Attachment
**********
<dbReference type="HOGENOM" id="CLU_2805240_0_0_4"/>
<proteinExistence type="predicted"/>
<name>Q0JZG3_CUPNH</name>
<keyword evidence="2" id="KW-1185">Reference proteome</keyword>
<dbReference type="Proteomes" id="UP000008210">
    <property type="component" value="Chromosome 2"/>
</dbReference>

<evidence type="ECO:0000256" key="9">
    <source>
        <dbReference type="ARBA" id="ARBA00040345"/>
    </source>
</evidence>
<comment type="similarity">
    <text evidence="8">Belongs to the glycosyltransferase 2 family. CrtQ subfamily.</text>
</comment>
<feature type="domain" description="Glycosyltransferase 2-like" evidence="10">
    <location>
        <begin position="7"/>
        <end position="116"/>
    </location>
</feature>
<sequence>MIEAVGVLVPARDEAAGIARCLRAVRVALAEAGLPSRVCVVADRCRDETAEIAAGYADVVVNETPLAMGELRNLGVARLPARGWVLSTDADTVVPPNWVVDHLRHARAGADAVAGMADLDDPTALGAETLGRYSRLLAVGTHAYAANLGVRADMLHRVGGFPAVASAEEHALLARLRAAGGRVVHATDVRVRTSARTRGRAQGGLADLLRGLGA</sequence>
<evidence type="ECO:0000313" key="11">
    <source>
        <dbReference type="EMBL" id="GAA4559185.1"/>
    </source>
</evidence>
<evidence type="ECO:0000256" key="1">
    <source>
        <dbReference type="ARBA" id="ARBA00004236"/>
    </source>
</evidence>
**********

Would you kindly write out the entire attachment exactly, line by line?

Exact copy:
<dbReference type="HOGENOM" id="CLU_2805240_0_0_4"/>
<proteinExistence type="predicted"/>
<name>Q0JZG3_CUPNH</name>
<keyword evidence="2" id="KW-1185">Reference proteome</keyword>
<dbReference type="Proteomes" id="UP000008210">
    <property type="component" value="Chromosome 2"/>
</dbReference>

<evidence type="ECO:0000256" key="9">
    <source>
        <dbReference type="ARBA" id="ARBA00040345"/>
    </source>
</evidence>
<comment type="similarity">
    <text evidence="8">Belongs to the glycosyltransferase 2 family. CrtQ subfamily.</text>
</comment>
<feature type="domain" description="Glycosyltransferase 2-like" evidence="10">
    <location>
        <begin position="7"/>
        <end position="116"/>
    </location>
</feature>
<sequence>MIEAVGVLVPARDEAAGIARCLRAVRVALAEAGLPSRVCVVADRCRDETAEIAAGYADVVVNETPLAMGELRNLGVARLPARGWVLSTDADTVVPPNWVVDHLRHARAGADAVAGMADLDDPTALGAETLGRYSRLLAVGTHAYAANLGVRADMLHRVGGFPAVASAEEHALLARLRAAGGRVVHATDVRVRTSARTRGRAQGGLADLLRGLGA</sequence>
<evidence type="ECO:0000313" key="11">
    <source>
        <dbReference type="EMBL" id="GAA4559185.1"/>
    </source>
</evidence>
<evidence type="ECO:0000256" key="1">
    <source>
        <dbReference type="ARBA" id="ARBA00004236"/>
    </source>
</evidence>